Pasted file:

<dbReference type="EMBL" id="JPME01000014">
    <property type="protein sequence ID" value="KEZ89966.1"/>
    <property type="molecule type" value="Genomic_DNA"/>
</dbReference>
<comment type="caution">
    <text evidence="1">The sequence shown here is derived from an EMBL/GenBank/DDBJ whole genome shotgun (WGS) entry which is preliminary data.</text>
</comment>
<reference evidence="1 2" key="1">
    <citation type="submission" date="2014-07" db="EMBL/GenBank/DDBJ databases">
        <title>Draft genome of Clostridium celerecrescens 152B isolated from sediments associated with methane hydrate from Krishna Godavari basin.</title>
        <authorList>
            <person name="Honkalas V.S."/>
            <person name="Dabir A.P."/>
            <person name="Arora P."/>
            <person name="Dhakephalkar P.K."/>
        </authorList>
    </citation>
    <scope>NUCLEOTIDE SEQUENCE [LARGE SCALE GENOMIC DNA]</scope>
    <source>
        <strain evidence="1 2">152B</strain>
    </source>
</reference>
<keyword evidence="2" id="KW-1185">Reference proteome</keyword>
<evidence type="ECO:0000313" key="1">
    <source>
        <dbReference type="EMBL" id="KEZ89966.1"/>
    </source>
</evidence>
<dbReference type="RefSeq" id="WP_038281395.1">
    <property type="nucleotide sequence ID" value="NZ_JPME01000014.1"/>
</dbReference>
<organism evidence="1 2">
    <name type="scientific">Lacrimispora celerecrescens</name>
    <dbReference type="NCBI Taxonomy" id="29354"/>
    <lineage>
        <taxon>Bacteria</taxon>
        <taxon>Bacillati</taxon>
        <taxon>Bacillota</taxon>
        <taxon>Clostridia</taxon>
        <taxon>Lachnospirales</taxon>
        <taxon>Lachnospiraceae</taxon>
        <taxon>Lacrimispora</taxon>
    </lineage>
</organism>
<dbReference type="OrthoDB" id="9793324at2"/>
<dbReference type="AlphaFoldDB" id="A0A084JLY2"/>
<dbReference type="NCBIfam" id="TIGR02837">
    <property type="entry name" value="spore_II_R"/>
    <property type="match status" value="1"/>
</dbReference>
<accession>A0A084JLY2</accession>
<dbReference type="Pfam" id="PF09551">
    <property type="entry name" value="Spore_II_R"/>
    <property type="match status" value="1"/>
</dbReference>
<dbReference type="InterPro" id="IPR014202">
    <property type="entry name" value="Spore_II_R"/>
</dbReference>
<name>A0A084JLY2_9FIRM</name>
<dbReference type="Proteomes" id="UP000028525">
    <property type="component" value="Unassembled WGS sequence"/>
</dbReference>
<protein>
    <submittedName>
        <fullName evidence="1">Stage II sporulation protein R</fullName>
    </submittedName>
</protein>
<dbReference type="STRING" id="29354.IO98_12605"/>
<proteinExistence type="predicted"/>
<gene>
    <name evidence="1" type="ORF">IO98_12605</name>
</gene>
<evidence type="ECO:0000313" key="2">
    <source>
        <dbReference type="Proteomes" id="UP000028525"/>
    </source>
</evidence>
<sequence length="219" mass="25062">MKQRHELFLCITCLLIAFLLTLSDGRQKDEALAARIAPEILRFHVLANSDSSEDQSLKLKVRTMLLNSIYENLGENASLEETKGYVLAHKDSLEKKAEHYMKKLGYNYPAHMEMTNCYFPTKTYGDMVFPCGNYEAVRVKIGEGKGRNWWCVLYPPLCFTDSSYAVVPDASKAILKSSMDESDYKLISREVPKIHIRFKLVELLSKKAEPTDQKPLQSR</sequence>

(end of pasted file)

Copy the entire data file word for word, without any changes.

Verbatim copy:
<dbReference type="EMBL" id="JPME01000014">
    <property type="protein sequence ID" value="KEZ89966.1"/>
    <property type="molecule type" value="Genomic_DNA"/>
</dbReference>
<comment type="caution">
    <text evidence="1">The sequence shown here is derived from an EMBL/GenBank/DDBJ whole genome shotgun (WGS) entry which is preliminary data.</text>
</comment>
<reference evidence="1 2" key="1">
    <citation type="submission" date="2014-07" db="EMBL/GenBank/DDBJ databases">
        <title>Draft genome of Clostridium celerecrescens 152B isolated from sediments associated with methane hydrate from Krishna Godavari basin.</title>
        <authorList>
            <person name="Honkalas V.S."/>
            <person name="Dabir A.P."/>
            <person name="Arora P."/>
            <person name="Dhakephalkar P.K."/>
        </authorList>
    </citation>
    <scope>NUCLEOTIDE SEQUENCE [LARGE SCALE GENOMIC DNA]</scope>
    <source>
        <strain evidence="1 2">152B</strain>
    </source>
</reference>
<keyword evidence="2" id="KW-1185">Reference proteome</keyword>
<evidence type="ECO:0000313" key="1">
    <source>
        <dbReference type="EMBL" id="KEZ89966.1"/>
    </source>
</evidence>
<dbReference type="RefSeq" id="WP_038281395.1">
    <property type="nucleotide sequence ID" value="NZ_JPME01000014.1"/>
</dbReference>
<organism evidence="1 2">
    <name type="scientific">Lacrimispora celerecrescens</name>
    <dbReference type="NCBI Taxonomy" id="29354"/>
    <lineage>
        <taxon>Bacteria</taxon>
        <taxon>Bacillati</taxon>
        <taxon>Bacillota</taxon>
        <taxon>Clostridia</taxon>
        <taxon>Lachnospirales</taxon>
        <taxon>Lachnospiraceae</taxon>
        <taxon>Lacrimispora</taxon>
    </lineage>
</organism>
<dbReference type="OrthoDB" id="9793324at2"/>
<dbReference type="AlphaFoldDB" id="A0A084JLY2"/>
<dbReference type="NCBIfam" id="TIGR02837">
    <property type="entry name" value="spore_II_R"/>
    <property type="match status" value="1"/>
</dbReference>
<accession>A0A084JLY2</accession>
<dbReference type="Pfam" id="PF09551">
    <property type="entry name" value="Spore_II_R"/>
    <property type="match status" value="1"/>
</dbReference>
<dbReference type="InterPro" id="IPR014202">
    <property type="entry name" value="Spore_II_R"/>
</dbReference>
<name>A0A084JLY2_9FIRM</name>
<dbReference type="Proteomes" id="UP000028525">
    <property type="component" value="Unassembled WGS sequence"/>
</dbReference>
<protein>
    <submittedName>
        <fullName evidence="1">Stage II sporulation protein R</fullName>
    </submittedName>
</protein>
<dbReference type="STRING" id="29354.IO98_12605"/>
<proteinExistence type="predicted"/>
<gene>
    <name evidence="1" type="ORF">IO98_12605</name>
</gene>
<evidence type="ECO:0000313" key="2">
    <source>
        <dbReference type="Proteomes" id="UP000028525"/>
    </source>
</evidence>
<sequence length="219" mass="25062">MKQRHELFLCITCLLIAFLLTLSDGRQKDEALAARIAPEILRFHVLANSDSSEDQSLKLKVRTMLLNSIYENLGENASLEETKGYVLAHKDSLEKKAEHYMKKLGYNYPAHMEMTNCYFPTKTYGDMVFPCGNYEAVRVKIGEGKGRNWWCVLYPPLCFTDSSYAVVPDASKAILKSSMDESDYKLISREVPKIHIRFKLVELLSKKAEPTDQKPLQSR</sequence>